I write on the principle of the iceberg… 7/8ths of it underwater for every part that shows. – Ernest Hemingway
This past weekend my family and I went to an arts fest held at a local museum that included free admission to a lovely new exhibit travelling from the National Galleries of Scotland. We listened to music, saw some dancing and watched a battle with swords and shields that was probably my three boys’ favorite part. I was most excited for the exhibit so I brought the boys while I was able to walk through and look at the art. My oldest made more of an attempt to seem interested than most of the boys we had with us, and though he wasn’t that impressed, he asked me what I liked so much about looking at the paintings. I had to think about how to answer.
How to you explain art appreciation simply and quickly while in a crowded exhibit full of people huddled up in front of a Picasso? I told him there’s a lot that can be studied, the color, the brush strokes, the mood created, but what I love is how the picture makes me feel. There may be layers of things going on in the painting in front of me, but inevitably I’ll be drawn to small details, or will just be moved by the overall impact of the painting. I think his response was “Hmmm” and then he drifted off back to his friend. Such a parenting win – haha!
I left, though, thinking more about it, and of course thinking more about it as a writer.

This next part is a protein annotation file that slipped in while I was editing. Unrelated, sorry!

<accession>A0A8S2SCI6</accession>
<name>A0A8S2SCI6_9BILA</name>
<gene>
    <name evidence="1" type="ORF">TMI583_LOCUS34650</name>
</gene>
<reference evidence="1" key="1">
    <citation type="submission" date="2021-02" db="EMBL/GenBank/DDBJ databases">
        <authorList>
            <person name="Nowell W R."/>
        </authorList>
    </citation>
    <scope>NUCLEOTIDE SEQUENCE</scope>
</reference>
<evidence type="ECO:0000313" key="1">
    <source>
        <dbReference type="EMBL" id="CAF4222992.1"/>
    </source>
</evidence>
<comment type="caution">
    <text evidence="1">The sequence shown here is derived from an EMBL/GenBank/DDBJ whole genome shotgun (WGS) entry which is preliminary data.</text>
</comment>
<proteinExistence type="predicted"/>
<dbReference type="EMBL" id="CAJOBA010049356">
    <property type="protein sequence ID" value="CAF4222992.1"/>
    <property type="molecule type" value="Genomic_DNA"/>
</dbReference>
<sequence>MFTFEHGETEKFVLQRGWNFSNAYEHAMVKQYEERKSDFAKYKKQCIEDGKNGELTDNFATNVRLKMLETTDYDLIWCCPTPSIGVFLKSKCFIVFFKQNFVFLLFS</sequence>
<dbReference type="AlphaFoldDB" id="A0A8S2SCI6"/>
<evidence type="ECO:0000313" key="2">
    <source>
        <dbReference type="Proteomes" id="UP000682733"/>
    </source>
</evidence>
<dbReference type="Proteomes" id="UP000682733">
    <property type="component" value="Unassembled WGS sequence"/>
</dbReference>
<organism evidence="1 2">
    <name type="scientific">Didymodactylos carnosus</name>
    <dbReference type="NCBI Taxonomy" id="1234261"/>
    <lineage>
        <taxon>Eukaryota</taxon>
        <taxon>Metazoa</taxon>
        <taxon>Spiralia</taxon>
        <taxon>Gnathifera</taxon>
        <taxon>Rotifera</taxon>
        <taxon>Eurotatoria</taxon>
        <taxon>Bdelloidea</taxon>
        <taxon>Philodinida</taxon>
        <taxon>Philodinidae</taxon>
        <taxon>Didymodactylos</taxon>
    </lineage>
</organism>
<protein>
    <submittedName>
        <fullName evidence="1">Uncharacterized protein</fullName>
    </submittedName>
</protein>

When we read we do the same thing as when we look at art. Usually we don’t read to appreciate the word choice or the writer’s ability to plot, we read for the impact the story or essay or poem has upon us. As a writer, it’s our job to lay the groundwork, as artfully as we are able, for the reader to fill in the blanks and carry it away to another place.
I submitted the beginning of a short story to my critique group this week, and what I loved to hear from one of the group was that she could see her own experience in the story. While it wouldn’t be exactly like what the reader had experienced, it was enough to pull up her own experience to color in where the writing stops.
So how much do we give? I like Hemingway’s quote above about the iceberg, and how what we show in the story is only a piece of what is going on, so that the reader can find or provide the rest of the “iceberg”. Hemingway’s “Hills Like White Elephants” is a classic example of his particular style of showing us a story that has hidden depths beneath. What seems to be a simple conversation tackles the much bigger concept of abortion.
I’m still learning how to build a story that gives you just enough to make you go a little further, thinking more about it, or that has an emotional impact that takes you somewhere else.
Hawthorne tells us “Easy reading is damn hard writing.” It’ll take a lot of writing with effort to get something that manages to show a little but give a lot, but it’s definitely something I’m aiming toward.
What about you? Do you agree with Hemingway – show a bit of the iceberg? What stories or poems do you think do this well? Or do you think there’s the danger of not giving enough? Feel free to tell me about it in the comments.
Thanks for dropping by. Have a great week!